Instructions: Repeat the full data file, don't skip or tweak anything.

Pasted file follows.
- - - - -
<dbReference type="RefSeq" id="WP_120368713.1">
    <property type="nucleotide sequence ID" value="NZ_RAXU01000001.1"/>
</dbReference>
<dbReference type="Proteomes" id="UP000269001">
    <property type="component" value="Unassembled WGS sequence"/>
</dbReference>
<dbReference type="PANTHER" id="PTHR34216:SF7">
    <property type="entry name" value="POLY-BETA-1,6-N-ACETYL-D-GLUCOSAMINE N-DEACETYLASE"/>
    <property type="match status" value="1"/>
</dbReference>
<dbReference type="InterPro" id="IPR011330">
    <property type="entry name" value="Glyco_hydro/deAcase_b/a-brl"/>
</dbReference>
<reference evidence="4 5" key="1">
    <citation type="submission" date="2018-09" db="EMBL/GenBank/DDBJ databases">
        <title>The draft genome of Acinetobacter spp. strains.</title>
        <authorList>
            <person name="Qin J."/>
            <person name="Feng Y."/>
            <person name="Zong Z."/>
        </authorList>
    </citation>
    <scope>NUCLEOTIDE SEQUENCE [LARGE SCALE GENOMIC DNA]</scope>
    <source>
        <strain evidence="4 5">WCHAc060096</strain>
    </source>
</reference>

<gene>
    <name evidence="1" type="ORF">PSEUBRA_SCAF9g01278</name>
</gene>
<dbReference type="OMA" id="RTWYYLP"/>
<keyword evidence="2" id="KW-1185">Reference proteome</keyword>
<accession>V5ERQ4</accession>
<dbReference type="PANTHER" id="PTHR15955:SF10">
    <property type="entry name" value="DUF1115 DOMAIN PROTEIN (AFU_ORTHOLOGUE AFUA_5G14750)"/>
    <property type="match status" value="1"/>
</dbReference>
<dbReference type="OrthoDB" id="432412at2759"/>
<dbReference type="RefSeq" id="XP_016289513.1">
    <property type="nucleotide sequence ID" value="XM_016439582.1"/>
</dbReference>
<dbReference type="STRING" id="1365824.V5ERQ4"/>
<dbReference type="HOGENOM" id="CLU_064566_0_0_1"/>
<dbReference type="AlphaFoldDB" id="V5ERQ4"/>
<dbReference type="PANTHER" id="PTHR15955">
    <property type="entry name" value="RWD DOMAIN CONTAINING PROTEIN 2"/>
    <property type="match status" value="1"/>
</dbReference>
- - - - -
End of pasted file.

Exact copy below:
<dbReference type="RefSeq" id="WP_120368713.1">
    <property type="nucleotide sequence ID" value="NZ_RAXU01000001.1"/>
</dbReference>
<dbReference type="Proteomes" id="UP000269001">
    <property type="component" value="Unassembled WGS sequence"/>
</dbReference>
<dbReference type="PANTHER" id="PTHR34216:SF7">
    <property type="entry name" value="POLY-BETA-1,6-N-ACETYL-D-GLUCOSAMINE N-DEACETYLASE"/>
    <property type="match status" value="1"/>
</dbReference>
<dbReference type="InterPro" id="IPR011330">
    <property type="entry name" value="Glyco_hydro/deAcase_b/a-brl"/>
</dbReference>
<reference evidence="4 5" key="1">
    <citation type="submission" date="2018-09" db="EMBL/GenBank/DDBJ databases">
        <title>The draft genome of Acinetobacter spp. strains.</title>
        <authorList>
            <person name="Qin J."/>
            <person name="Feng Y."/>
            <person name="Zong Z."/>
        </authorList>
    </citation>
    <scope>NUCLEOTIDE SEQUENCE [LARGE SCALE GENOMIC DNA]</scope>
    <source>
        <strain evidence="4 5">WCHAc060096</strain>
    </source>
</reference>

<gene>
    <name evidence="1" type="ORF">PSEUBRA_SCAF9g01278</name>
</gene>
<dbReference type="OMA" id="RTWYYLP"/>
<keyword evidence="2" id="KW-1185">Reference proteome</keyword>
<accession>V5ERQ4</accession>
<dbReference type="PANTHER" id="PTHR15955:SF10">
    <property type="entry name" value="DUF1115 DOMAIN PROTEIN (AFU_ORTHOLOGUE AFUA_5G14750)"/>
    <property type="match status" value="1"/>
</dbReference>
<dbReference type="OrthoDB" id="432412at2759"/>
<dbReference type="RefSeq" id="XP_016289513.1">
    <property type="nucleotide sequence ID" value="XM_016439582.1"/>
</dbReference>
<dbReference type="STRING" id="1365824.V5ERQ4"/>
<dbReference type="HOGENOM" id="CLU_064566_0_0_1"/>
<dbReference type="AlphaFoldDB" id="V5ERQ4"/>
<dbReference type="PANTHER" id="PTHR15955">
    <property type="entry name" value="RWD DOMAIN CONTAINING PROTEIN 2"/>
    <property type="match status" value="1"/>
</dbReference>